for each DNA sequence from the training set do
let be the true class of
let be the predicted class of using the current HMM database parameters S
for all positions of do
The source code for this discriminative HMM-training algorithm that builds on the HMMer package is available at http://bioinf.uni-greifswald.de/ClassyFlu/query/downloads). This training prodecure is discriminative as it tries to distinguish between the given classes, rather than to model each class independently by itself. Using this algorithm, the parameters of a HMM that represents one class depends also on the training sequences from other classes . Above algorithm was used to improve only the HMMs for the H5N1 HA sequences as the performance on the other classes was good already with the generative training. The resulting database was used in the experiments in the results section as well as for the ClassyFlu web server.
Evaluation on classified data
After the HMM database was created, the classification accuracy was determined on the subtype level and on the level of H5N1 clades.
To examine the correct assignment of a sequence to its HA subtype, test sequences of subtypes H1–H4,H6–H16, that were not included in the training were chosen from the NCBI database (Oct. 02, 2012). For this selection all available sequences with a release date starting from January 2011 were taken as input and up to 100 sequences of each subtype were chosen arbitrarily. The final set of 870 test sequences was then assigned to the specific H-subtypes. The validation resulted in a 100% accordance with respect to the reference classification provided by NCBI demonstrating the robustness of HMMs for this special task.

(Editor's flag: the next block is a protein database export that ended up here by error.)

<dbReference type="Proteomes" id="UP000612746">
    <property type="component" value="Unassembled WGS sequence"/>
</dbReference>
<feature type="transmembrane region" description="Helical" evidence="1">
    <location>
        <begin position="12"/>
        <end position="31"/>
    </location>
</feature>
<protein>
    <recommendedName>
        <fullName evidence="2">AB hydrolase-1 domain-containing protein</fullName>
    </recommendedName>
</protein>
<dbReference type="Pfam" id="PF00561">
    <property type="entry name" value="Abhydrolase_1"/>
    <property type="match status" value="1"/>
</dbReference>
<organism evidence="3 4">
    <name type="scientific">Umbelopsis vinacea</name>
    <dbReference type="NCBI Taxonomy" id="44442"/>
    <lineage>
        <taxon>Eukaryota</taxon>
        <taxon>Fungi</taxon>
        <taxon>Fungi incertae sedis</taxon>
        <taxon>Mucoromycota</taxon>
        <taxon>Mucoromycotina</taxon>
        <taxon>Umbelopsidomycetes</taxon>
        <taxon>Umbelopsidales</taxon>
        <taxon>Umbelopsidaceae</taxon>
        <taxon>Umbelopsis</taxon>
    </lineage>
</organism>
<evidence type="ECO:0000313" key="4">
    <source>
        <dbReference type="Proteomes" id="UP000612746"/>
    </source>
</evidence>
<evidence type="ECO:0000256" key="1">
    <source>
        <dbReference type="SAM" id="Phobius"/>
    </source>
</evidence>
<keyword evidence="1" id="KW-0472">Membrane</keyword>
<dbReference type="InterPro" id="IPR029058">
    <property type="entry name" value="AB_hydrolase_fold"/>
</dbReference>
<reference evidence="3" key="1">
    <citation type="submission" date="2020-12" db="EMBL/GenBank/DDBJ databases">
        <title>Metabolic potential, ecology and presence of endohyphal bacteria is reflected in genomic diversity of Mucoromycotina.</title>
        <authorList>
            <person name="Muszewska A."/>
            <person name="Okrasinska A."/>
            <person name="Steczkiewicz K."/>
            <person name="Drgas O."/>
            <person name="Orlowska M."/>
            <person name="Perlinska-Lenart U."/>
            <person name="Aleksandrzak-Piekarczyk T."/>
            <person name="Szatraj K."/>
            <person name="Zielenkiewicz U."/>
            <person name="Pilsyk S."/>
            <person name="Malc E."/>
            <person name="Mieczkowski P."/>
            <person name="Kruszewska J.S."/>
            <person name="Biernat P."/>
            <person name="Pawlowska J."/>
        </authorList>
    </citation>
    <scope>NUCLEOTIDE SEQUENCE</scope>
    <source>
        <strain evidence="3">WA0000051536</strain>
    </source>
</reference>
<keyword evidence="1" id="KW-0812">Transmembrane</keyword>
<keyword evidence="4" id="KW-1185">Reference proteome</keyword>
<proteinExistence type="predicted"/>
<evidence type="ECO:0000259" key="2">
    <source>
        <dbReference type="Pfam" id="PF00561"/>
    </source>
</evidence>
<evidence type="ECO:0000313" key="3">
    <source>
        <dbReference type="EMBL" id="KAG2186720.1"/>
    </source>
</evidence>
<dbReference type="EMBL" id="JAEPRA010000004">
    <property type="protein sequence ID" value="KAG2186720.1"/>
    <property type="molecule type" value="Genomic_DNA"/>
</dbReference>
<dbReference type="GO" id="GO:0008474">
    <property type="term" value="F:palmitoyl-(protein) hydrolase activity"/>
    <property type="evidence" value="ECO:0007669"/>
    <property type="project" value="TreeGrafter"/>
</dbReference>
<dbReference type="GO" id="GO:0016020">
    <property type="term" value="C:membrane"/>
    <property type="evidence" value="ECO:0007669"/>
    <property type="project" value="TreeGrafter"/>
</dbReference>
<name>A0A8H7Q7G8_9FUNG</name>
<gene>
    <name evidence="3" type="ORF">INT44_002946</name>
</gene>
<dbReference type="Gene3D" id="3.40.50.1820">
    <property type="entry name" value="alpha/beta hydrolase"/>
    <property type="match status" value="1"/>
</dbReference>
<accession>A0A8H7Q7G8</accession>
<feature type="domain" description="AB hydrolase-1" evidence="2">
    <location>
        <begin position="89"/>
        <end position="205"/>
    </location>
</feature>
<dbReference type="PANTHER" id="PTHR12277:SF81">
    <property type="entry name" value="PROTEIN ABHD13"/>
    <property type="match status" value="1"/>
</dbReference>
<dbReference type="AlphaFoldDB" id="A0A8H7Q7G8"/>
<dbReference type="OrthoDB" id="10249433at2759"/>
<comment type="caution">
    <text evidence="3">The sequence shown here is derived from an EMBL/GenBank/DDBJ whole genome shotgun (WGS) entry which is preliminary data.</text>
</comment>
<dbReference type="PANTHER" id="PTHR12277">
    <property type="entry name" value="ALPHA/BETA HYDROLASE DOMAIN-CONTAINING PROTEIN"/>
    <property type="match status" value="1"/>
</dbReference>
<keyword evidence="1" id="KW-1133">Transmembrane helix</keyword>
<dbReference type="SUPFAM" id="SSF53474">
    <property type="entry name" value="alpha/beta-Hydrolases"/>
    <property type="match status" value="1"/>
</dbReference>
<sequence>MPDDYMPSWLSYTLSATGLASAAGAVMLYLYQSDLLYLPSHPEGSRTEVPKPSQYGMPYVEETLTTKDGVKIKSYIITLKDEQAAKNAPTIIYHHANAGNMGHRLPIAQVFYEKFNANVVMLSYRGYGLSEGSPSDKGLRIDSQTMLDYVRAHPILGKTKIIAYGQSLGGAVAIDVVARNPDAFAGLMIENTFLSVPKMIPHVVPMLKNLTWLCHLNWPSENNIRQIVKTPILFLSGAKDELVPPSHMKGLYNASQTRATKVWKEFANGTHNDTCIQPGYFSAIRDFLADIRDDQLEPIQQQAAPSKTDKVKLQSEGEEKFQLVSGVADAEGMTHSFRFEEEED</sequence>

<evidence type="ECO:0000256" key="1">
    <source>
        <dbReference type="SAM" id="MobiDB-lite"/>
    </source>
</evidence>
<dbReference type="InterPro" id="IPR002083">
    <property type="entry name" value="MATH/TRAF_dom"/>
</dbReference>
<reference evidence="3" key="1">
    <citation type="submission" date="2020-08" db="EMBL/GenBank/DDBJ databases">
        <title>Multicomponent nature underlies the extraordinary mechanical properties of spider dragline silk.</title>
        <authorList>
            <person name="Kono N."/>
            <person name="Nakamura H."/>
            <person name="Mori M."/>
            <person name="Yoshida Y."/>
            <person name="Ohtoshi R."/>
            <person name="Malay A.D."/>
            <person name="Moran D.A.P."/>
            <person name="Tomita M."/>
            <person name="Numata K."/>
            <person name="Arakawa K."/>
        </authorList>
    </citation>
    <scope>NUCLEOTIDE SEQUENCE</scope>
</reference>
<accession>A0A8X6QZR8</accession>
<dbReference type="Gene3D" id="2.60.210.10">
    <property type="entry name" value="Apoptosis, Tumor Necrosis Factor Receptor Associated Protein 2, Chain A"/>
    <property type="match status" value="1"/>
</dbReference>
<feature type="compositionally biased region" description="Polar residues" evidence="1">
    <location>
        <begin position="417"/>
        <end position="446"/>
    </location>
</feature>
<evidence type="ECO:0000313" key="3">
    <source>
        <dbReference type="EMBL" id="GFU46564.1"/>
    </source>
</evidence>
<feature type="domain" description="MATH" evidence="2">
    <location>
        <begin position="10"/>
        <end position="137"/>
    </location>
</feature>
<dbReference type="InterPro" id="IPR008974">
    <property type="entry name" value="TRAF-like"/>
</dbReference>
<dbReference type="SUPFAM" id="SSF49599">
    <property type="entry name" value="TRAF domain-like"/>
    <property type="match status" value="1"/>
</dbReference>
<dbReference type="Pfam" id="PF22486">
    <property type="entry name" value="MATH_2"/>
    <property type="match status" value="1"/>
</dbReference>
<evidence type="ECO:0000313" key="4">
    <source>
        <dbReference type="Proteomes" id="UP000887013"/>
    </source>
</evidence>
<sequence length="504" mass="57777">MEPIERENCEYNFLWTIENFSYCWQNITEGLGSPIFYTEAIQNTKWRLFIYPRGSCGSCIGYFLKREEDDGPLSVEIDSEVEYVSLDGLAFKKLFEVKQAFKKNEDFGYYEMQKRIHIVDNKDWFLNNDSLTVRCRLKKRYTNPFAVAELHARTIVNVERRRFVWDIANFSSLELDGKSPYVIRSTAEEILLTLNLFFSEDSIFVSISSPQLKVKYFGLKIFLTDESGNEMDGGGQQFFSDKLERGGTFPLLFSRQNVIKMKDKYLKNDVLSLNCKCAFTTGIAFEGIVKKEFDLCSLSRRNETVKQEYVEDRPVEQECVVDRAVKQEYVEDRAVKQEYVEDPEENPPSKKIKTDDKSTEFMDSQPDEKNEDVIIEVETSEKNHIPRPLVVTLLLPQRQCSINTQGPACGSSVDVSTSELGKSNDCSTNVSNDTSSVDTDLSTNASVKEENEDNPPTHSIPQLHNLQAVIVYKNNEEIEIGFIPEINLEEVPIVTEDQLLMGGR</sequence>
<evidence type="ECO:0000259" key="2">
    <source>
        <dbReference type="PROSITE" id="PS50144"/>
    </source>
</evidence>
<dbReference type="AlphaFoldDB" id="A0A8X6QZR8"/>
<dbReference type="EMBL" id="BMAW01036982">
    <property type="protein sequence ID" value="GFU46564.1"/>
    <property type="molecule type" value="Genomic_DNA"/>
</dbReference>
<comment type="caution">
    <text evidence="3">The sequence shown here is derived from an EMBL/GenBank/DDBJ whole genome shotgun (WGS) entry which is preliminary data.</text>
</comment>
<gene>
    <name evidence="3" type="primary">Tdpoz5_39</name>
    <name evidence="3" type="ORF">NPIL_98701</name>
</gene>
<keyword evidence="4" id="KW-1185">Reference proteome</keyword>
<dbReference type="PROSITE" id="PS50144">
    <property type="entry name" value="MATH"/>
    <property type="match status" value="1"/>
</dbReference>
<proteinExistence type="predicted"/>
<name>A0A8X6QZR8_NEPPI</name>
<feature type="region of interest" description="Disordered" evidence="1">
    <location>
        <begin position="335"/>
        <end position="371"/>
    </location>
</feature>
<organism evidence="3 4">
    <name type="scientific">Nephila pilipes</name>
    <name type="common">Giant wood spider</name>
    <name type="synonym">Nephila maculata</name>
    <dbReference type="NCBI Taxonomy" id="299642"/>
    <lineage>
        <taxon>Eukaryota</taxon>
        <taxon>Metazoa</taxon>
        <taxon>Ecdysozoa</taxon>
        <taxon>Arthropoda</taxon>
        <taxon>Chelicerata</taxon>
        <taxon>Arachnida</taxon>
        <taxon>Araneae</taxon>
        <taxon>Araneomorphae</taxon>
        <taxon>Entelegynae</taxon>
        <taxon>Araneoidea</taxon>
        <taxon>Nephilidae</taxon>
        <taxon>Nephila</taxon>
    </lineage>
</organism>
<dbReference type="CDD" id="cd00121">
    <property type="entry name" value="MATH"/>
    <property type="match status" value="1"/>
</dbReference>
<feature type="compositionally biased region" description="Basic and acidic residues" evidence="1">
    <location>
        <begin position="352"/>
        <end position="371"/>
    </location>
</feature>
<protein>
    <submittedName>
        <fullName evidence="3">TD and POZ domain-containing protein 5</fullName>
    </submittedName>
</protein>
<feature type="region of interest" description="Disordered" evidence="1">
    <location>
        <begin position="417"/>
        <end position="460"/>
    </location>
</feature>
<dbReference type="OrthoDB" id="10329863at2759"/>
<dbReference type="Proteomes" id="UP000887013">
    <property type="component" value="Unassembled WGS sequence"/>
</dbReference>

HPAIV H5N1 clades.
We tested wether the finer distinction between the 32 HPAIV H5N1 clades could also be achieved in a leave-one-out cross-validation with 2,161 annotated training sequences. These sequences were taken from the NCBI database, too, while the reference annotation was adopted from the WHO nomenclature. In a first test, using the generative database of HMMs created by HMMER, 3% of the sequences were misclassified; the majority of these were classified into a neighbouring clade of the one to which it had been originally assigned. Using the discriminative training algorithm, classification performance increased from 97% to 99.2%. These measures are based on cross-validation, whereby the sequences for measuring accuracy were not used for training. The 0.8% remaining error rate corresponds to 7 disagreements out of 870 sequences. Of these, 4 sequences were assigned by ClassyFlu to the same top-level clade as in the NCBI annotation, suggesting only a minor classification error. The 3 remaining cases are the following. A/chicken/Jilin/hp/2003 assigned by ClassyFlu to clade 0 but by the WHO to clade 5. This may be due to a disputable choice in the WHO nomenclature as this sequence is the only exception to an otherwise monophyletic clade 5. A/chicken/Hong Kong/61.9/2002 and A/chicken/Hong Kong/86.3/2002 were both assigned to clade 9 by ClassyFlu but to clade 8 in the WHO nomenclature. However, these two sequences are descendants of the most recent common ancestor of all clade 9 sequences in the HA full tree http://www.who.int/entity/influenza/gisrs_laboratory/201101_h5fulltree.pdf http://www.who.int/entity/influenza/gisrs_laboratory/201101_h5fulltree.pdf also suggesting a disputable choice in the WHO classification.